Background: Electroporation, a method for increasing the permeability of membranes to ions and small molecules, is used in the clinic with chemotherapeutic drugs for cancer treatment (electrochemotherapy). Electroporation with calcium causes ATP (adenosine triphosphate) depletion and cancer cell death and could be a novel cancer treatment. This study aims at understanding the relationship between applied electric field, calcium concentration, ATP depletion and efficacy. Methods: In three human cell lines — H69 (small-cell lung cancer), SW780 (bladder cancer), and U937 (leukaemia), viability was determined after treatment with 1, 3, or 5 mM calcium and eight 99 μs pulses with 0.8, 1.0, 1.2, 1.4 or 1.6 kV/cm. Fitting analysis was applied to quantify the cell-killing efficacy in presence of calcium. Post-treatment intracellular ATP was measured in H69 and SW780 cells. Post-treatment intracellular ATP was observed with fluorescence confocal microscopy of quinacrine-labelled U937 cells. Results: Both H69 and SW780 cells showed dose-dependent (calcium concentration and electric field) decrease in intracellular ATP (p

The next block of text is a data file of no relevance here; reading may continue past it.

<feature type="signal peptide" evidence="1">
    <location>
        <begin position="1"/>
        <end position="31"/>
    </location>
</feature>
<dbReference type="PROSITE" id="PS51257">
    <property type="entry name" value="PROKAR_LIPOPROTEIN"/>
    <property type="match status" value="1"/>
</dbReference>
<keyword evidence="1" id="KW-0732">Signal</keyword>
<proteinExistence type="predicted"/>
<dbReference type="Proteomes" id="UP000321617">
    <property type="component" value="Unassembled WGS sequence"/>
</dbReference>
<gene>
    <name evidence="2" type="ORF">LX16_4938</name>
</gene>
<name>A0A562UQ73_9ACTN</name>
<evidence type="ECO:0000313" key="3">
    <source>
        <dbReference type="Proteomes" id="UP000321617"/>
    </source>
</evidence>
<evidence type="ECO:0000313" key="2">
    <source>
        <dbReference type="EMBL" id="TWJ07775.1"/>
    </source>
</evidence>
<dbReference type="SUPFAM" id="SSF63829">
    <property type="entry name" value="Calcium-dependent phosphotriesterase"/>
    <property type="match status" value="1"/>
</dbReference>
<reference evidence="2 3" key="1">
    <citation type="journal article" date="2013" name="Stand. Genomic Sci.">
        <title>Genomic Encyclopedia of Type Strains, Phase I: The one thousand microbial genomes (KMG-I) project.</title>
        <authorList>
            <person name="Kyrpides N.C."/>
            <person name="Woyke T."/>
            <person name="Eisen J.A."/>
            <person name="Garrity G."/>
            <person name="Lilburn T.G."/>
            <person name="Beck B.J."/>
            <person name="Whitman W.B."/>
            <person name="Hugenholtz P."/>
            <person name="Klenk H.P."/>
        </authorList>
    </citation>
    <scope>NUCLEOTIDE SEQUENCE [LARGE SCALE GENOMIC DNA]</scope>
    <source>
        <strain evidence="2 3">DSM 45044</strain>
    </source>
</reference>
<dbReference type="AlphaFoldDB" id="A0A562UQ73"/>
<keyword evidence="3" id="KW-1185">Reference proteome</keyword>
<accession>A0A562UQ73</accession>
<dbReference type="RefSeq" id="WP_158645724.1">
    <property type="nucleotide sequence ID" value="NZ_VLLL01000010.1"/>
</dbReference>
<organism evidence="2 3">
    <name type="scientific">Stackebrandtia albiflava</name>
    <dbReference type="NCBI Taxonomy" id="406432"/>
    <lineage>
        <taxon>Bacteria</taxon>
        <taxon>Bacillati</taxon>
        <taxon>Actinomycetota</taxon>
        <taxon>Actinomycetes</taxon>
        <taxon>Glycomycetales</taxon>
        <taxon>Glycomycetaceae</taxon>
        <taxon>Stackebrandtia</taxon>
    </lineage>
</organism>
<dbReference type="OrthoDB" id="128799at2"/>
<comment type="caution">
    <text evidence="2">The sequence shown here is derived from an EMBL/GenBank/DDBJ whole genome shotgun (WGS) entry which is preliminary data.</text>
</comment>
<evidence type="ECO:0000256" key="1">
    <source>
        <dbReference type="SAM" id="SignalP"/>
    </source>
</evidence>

Original Publication Citation
Hansen EL, Sozer EB, Romeo S, Frandsen SK, Vernier P, Gehl J (2015) Dose-Dependent ATP Depletion and Cancer Cell Death following Calcium Electroporation, Relative Effect of Calcium Concentration and Electric Field Strength. PLoS ONE 10(4): e0122973. doi:10.1371/journal.pone.0122973
Hansen, Emilie Louise; Sozer, Esin Bengisu; Romeo, Stefania; Frandsen, Stine Krog; Vernier, P. Thomas; and Gehl, Julie, "Dose-Dependent ATP Depletion and Cancer Cell Death following Calcium Electroporation, Relative Effect of Calcium Concentration and Electric Field Strength" (2015). Bioelectrics Publications. 2.